Orthopaedic and Traumatic Surgery Section
Db. D. M. Meekison Chairman Db. J. R. Naden Secretary
Db. W. J. Dorrance, Chairman; Dr. P. J. Bulleb, Db. R. P. Kinsman,
Dr. J. R. Neilson, Dr. D. E. H. Cleveland, Dr. S. E. C. Turvey.
Dr. J. H. MacDermot, Chairman; Dr. D. E. H. Cleveland, Dr. G. A.
Davidson, Dr. J. H. B. Grant, Dr. S. E. C. Tubvey, Db. Grant Lawrence
Summer School:
Dr. G. A. Davidson, Chairman; Dr. J. C. Thomas, Dr. R. A. Gilchrist,
Dr. A. M. Agnew, Dr. L. H. Leeson, Dr. L. G. Wood.
Dr. J. R. Netlson, Dr. H. H. Pitts, Db. A. E. Tbites
V. O. N. Advisory Board:
Dr. Isabel Day, Dr. J. H. B. Grant, Dr. G. F. Stbong
Metropolitan Health Board Advisory Committee:
Db. W. D. Patton, Dr. W. D. Kennedy, Dr. G. A. Lamont
Representative to B. C. Medical Association: Dr. H. H. Pitts
Sickness and Benevolent Fund: The Pbesident—The Trustees Whether rationing is more or less liberal,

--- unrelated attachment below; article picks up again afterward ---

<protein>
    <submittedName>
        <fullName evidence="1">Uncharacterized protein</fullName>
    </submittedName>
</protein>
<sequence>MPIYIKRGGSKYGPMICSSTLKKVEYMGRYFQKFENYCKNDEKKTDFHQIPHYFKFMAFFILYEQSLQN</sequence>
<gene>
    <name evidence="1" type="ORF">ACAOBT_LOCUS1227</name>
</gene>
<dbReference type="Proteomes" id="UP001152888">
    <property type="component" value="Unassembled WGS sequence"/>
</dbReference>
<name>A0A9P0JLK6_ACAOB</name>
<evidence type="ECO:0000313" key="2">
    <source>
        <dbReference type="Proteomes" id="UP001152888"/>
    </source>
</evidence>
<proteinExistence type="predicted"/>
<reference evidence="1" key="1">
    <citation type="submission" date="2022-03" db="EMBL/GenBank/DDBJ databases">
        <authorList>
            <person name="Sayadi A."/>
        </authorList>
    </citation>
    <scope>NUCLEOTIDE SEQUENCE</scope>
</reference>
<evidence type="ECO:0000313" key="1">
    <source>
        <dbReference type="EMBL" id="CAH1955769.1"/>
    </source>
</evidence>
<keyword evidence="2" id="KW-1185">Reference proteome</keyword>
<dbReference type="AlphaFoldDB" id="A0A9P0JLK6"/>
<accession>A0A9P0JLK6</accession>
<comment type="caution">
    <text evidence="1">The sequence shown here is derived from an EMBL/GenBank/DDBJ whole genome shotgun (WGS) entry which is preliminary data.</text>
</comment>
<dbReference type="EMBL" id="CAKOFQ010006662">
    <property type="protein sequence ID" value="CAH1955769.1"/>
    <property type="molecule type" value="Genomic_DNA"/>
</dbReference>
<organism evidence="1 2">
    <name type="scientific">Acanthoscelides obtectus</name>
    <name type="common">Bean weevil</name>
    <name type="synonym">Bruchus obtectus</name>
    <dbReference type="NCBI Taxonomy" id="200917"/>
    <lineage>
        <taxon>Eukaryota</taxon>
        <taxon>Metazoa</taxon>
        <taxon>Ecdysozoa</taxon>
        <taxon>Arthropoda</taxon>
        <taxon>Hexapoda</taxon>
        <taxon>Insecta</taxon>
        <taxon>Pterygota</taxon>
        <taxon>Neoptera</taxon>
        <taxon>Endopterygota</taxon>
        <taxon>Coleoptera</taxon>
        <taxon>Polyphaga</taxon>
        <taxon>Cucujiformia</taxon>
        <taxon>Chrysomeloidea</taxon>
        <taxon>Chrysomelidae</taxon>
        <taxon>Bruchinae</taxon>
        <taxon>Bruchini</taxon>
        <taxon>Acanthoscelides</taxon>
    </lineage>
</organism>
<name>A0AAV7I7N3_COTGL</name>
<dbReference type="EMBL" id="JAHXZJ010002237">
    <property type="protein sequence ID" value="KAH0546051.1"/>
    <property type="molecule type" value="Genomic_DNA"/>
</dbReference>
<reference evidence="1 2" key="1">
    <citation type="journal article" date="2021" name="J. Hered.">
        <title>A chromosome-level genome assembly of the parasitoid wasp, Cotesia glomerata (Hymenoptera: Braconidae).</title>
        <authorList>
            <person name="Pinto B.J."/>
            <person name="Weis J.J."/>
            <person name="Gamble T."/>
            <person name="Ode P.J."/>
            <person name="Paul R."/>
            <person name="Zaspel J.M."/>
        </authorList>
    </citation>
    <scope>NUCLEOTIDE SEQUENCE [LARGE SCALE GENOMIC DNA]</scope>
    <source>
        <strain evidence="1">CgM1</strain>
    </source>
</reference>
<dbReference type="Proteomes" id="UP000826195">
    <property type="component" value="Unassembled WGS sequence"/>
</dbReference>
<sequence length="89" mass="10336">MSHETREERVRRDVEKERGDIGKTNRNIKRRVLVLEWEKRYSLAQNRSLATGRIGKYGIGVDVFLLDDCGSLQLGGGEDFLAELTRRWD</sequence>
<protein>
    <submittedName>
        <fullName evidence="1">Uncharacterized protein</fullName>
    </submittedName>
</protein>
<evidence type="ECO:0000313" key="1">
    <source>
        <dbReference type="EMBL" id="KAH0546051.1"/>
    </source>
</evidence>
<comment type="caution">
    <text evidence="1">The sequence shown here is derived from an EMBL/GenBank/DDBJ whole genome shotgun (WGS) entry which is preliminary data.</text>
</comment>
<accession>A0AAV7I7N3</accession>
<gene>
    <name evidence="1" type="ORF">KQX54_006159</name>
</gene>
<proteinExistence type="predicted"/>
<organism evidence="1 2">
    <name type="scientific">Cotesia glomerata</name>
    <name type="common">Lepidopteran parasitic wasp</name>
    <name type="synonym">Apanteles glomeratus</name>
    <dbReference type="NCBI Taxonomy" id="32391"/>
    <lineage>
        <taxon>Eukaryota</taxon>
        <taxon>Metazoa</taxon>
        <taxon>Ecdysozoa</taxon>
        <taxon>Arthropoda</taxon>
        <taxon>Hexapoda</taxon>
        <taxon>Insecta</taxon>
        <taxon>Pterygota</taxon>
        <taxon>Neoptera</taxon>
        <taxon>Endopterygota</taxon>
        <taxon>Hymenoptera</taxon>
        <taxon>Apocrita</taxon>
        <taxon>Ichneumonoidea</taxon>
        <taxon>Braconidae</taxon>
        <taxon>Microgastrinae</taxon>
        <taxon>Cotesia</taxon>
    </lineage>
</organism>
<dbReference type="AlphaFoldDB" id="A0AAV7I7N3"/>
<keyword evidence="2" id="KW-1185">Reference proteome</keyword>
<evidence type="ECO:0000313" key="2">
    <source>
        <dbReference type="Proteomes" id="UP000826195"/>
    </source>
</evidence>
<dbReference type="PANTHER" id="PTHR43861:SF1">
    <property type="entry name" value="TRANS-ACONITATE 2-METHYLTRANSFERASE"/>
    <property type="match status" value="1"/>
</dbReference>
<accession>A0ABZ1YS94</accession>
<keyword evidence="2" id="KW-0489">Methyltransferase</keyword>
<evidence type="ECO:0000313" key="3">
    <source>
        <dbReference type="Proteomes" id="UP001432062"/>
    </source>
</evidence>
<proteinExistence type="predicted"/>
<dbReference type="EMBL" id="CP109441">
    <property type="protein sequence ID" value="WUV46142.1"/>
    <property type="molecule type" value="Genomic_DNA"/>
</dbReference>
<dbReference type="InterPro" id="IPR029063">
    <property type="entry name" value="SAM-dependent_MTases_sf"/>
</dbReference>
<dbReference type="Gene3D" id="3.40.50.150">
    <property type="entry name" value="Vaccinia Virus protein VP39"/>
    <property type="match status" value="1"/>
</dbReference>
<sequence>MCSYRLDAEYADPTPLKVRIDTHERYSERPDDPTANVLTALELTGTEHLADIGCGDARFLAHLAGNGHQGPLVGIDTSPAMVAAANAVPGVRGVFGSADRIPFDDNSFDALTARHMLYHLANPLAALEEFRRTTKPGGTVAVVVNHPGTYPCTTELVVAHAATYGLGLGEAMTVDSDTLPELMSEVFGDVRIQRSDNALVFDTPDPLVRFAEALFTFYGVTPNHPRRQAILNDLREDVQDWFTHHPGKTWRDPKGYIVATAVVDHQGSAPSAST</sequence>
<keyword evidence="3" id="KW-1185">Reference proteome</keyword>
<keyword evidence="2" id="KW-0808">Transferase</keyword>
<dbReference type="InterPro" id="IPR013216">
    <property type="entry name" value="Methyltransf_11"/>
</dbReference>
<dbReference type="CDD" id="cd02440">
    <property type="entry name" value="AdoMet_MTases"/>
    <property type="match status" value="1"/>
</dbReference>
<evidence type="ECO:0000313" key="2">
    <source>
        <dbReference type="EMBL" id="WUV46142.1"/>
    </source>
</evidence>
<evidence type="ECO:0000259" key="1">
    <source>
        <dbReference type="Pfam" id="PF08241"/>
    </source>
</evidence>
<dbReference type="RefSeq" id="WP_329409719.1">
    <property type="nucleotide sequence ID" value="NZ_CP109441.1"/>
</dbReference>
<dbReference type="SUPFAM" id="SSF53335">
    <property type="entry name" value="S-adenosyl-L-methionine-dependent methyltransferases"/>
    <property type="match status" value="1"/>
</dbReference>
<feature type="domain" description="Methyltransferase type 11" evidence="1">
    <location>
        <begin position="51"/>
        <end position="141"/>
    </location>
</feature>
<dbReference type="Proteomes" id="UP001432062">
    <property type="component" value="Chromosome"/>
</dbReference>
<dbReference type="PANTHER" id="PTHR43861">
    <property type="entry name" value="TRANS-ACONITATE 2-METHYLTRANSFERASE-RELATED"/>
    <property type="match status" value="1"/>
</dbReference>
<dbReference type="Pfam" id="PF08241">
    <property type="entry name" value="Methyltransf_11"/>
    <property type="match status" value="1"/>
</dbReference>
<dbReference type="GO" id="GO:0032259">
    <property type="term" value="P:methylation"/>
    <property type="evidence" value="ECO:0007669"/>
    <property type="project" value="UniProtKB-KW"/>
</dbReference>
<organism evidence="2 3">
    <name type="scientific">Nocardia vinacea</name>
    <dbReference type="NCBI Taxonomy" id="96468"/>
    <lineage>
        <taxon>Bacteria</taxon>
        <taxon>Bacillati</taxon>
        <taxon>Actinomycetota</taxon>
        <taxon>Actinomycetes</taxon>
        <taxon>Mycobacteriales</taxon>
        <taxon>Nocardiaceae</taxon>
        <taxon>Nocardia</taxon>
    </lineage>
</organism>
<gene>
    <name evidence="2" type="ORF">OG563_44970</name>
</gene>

the pediatrician as always has the problem of
supplying sufficient vitamins A and D to his young
patients. Vitamin D in particular must be supplied
abundantly to insure adequate structural development and calcium-phosphorus metabolism.
For this purpose Navitol* with Viosterol offers
these features:
1. It has an unusually high vitamin A and D
content per gram—65,000 units of A—
13,000 unite of D.
2. An average daily dose of THREE DROPS
supplies 5000 unite of A—1000 unite of D.
3. Cost per daily dose about one-half cent.
4. Highly palatable.
Navitol with Viosterol thus affords a convenient
and economical means of supplying the fat-soluble
vitamins A and D which every infant needs every
day. Specify it for expectant mothers, infante,
children, and patients requiring a vitamin A and D
Navitol with Viosterol conforms to the maximum vitamin A and D potencies of U. S. P. XII
Concentrated Oleovitamin A and D.
♦Navitol is a trade-mark of E. R. Squibb flk Sons.
For literature write
36 Caledonia Road
Toronto,  Ont.
ERtSqjjibb & Sons
of Canada. Ltd.
ilanu/octurini Chemists to the Medical Profession
Total population—estimated  ^